We did however really want to check out a couple of waves back in the South of the country and there was a swell on the charts due in a few days time that we thought would work well so we started to think about hanging around just for a few more days and working out a way to camp there. We got talking to an English guy and his Norwegian girlfriend who were also at the hostel and it turned out they were living on an old fruit farm in the jungle near to the spots we wanted to go to. Tom was a fisherman from Dorset who also surfed and he planned on heading to the same spots, he had just bought a boat and was keen to test it out and invited us to join him. The next day we followed the basic directions that they gave us and arrived at a restaurant on the road and parked up. The entrance to their house was supposed to be just opposite but we couldn’t find a way down with the bikes, just a small track of red dirt disappearing into the jungle. We checked with the restaurant owner who told us we would have to leave the bikes at the top and walk down. We made our way through last night's puddles and down the hill into the the thick jungle, with monkeys swinging in the trees above us and waded through the stream as directed, following barefoot prints from both human and horses. After about 25 minutes of trekking we made it to the clearing where the house was. 

The horse was loose in the meadow and there was smoke rising from the stove in the little outdoor kitchen. Two American Staffies came running up to us barking (with tails wagging) and welcomed us to Tom and Milena’s little slice of paradise. Hammocks and washing were strung up around the terrace of the single story square farm house. We put our bags down and were greeted with a cup of coffee. Tom and Milena had moved out here permanently to try to live off grid as much as possible, Tom still catches fish to eat but they are trying to live off the fruit and veg that they can grow. They had no electricity, no phones, no wifi, no TV, no toilet; it is a super simple existence for them and for us it was a real breath of fresh air to live simply too. Washing in the river, walking the jungle, eating and drinking coconuts, reading, talking, cooking over coals; we’re happy to live simply and it can be hard to find the opportunity in this world sometimes. We strung our hammocks and when the night came, drifted off to the wall of sound coming from the surrounding jungle. Each animal was trying desperately to be heard amongst the crowd; birds, parrots, frogs and millions of insects. We would tune into one sound until it faded out and another stood out more and then we would tune into that one. We were slightly wary that we knew there were deadly snakes, spiders and big cats in the area and sleeping in a hammock you feel vulnerable but we slept well anyway.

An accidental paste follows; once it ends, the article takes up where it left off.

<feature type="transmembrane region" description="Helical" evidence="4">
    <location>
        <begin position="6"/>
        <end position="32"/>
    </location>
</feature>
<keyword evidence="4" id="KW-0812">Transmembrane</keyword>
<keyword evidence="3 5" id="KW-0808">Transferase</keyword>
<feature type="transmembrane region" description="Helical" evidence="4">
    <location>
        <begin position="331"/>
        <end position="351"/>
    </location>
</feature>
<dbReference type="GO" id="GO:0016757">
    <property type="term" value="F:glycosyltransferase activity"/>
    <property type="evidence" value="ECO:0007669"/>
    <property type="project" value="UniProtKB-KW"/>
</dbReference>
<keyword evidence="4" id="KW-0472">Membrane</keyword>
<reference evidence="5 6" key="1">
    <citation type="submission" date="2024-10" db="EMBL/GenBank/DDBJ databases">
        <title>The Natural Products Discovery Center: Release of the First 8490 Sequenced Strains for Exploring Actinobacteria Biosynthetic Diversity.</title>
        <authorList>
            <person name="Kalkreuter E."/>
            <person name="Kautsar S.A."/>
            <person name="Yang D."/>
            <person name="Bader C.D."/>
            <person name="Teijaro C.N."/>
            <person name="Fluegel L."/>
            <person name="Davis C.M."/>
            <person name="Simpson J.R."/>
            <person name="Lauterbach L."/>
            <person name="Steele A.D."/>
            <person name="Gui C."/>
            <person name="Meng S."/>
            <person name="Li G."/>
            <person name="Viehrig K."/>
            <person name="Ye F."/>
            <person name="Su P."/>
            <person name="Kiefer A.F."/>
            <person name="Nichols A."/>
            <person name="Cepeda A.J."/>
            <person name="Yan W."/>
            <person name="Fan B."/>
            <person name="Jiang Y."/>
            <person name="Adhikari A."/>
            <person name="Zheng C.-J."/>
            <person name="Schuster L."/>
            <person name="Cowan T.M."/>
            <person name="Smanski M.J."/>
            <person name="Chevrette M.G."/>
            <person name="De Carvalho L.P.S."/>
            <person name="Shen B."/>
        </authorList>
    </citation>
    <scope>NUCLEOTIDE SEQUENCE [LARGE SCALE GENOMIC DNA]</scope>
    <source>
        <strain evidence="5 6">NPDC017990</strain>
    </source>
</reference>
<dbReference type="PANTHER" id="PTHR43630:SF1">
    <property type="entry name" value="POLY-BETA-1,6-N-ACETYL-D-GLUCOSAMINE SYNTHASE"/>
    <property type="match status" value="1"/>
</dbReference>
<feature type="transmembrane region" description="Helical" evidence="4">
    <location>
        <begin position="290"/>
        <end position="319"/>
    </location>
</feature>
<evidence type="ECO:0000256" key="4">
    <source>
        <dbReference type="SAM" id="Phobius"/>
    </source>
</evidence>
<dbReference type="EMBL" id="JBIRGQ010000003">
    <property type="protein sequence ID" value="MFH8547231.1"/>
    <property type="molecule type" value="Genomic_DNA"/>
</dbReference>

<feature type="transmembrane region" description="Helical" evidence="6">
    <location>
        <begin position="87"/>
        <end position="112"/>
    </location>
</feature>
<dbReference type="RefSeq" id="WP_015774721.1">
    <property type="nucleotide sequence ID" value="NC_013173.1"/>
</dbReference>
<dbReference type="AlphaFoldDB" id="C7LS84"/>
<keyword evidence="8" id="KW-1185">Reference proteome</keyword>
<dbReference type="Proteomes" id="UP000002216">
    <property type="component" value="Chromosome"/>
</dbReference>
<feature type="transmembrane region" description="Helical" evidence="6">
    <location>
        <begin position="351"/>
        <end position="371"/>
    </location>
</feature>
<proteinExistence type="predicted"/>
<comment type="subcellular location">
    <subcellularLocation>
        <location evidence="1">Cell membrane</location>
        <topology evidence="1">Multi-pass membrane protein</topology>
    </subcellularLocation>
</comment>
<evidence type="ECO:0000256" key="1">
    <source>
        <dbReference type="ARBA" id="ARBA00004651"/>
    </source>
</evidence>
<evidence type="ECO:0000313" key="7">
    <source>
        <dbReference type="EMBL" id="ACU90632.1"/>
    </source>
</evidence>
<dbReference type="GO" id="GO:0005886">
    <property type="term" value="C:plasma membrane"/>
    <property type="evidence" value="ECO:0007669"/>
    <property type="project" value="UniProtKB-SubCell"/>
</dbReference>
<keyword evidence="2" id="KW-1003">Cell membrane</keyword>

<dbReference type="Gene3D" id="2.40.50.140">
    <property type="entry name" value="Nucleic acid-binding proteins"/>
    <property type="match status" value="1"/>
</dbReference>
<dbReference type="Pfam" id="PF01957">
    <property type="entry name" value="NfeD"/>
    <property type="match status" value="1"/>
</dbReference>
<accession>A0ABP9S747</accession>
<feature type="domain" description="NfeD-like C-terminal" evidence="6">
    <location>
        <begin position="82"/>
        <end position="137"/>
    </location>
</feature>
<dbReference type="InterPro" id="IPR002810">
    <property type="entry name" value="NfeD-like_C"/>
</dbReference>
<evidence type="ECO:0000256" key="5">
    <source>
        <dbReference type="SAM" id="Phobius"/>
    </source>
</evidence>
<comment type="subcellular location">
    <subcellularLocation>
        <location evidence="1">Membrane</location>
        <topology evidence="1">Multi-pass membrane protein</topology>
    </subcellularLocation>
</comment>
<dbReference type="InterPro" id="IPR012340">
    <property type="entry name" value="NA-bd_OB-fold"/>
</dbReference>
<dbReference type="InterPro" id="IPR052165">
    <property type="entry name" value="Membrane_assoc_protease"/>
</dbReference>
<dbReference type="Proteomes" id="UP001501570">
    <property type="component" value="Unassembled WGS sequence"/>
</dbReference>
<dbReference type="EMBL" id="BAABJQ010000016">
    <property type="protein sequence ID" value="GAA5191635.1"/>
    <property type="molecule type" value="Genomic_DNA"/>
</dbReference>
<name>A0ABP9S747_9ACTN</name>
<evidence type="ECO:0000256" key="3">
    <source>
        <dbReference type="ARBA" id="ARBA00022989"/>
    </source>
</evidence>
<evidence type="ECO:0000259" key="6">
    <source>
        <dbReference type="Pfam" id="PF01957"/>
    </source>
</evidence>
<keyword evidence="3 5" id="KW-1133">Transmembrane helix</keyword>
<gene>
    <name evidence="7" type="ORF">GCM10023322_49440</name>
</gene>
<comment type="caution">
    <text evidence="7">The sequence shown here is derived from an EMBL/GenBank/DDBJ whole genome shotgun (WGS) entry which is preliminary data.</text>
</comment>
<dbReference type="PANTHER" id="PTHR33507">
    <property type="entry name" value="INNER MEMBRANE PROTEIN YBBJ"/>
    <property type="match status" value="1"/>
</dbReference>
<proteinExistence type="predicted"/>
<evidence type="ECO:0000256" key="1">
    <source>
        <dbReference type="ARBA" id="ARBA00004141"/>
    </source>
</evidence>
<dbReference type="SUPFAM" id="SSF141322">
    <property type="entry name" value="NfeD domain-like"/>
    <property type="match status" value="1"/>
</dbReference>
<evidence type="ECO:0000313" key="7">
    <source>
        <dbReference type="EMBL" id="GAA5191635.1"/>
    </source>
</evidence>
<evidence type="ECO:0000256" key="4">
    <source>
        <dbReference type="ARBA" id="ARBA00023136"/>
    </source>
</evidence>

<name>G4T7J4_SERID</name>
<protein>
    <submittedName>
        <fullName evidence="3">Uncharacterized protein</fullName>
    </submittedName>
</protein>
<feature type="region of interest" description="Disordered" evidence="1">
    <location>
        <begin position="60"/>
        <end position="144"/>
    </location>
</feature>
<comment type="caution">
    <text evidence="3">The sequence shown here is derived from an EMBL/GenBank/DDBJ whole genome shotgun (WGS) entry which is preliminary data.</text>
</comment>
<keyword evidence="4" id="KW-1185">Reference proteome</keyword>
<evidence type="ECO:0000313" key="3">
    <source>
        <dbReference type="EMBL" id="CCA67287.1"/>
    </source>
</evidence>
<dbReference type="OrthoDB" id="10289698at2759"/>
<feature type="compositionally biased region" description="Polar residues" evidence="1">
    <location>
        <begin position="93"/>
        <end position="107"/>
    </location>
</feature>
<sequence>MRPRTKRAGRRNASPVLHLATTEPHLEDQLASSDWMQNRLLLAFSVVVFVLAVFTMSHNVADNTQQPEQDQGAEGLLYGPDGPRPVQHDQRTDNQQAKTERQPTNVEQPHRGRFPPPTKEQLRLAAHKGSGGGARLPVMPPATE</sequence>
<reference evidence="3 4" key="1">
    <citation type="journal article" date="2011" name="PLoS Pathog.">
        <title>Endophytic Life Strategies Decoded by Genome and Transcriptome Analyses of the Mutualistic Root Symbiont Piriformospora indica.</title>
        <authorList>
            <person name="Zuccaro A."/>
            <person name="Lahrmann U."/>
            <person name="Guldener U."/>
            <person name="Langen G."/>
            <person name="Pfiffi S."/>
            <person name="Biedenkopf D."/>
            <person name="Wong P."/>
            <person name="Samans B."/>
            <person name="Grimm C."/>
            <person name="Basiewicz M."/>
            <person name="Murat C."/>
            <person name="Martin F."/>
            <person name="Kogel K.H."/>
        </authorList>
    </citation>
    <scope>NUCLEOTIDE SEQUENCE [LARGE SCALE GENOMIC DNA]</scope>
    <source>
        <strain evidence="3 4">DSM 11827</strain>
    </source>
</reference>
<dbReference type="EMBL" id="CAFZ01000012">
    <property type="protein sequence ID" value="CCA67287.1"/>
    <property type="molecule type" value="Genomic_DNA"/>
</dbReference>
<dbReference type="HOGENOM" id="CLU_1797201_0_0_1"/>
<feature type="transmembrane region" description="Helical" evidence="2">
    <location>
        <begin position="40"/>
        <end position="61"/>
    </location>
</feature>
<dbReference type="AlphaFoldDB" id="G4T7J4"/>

After a couple of days on the farm we packed our camping gear and boards into the boat and drove to a series of three right hand point breaks. We swam our gear to shore through the surf in a dry bag after a pretty good surf before the crowds turned up and set up camp in on the edge of the jungle. We strung hammocks between trees and tied string above them to hang mosquito nets and tarps to protect us from the rain. That night we slept amongst another chorus of jungle animals and woke up to another good day of surf. It was pretty incredible to be in Costa Rica at that point; good waves, not too many people, 29C water, 30C air, scarlet macaws flying in the jungle trees above our hammocks. The draw of tropical surf and life was nearly tempting for a while there, of course the crowds turned up eventually.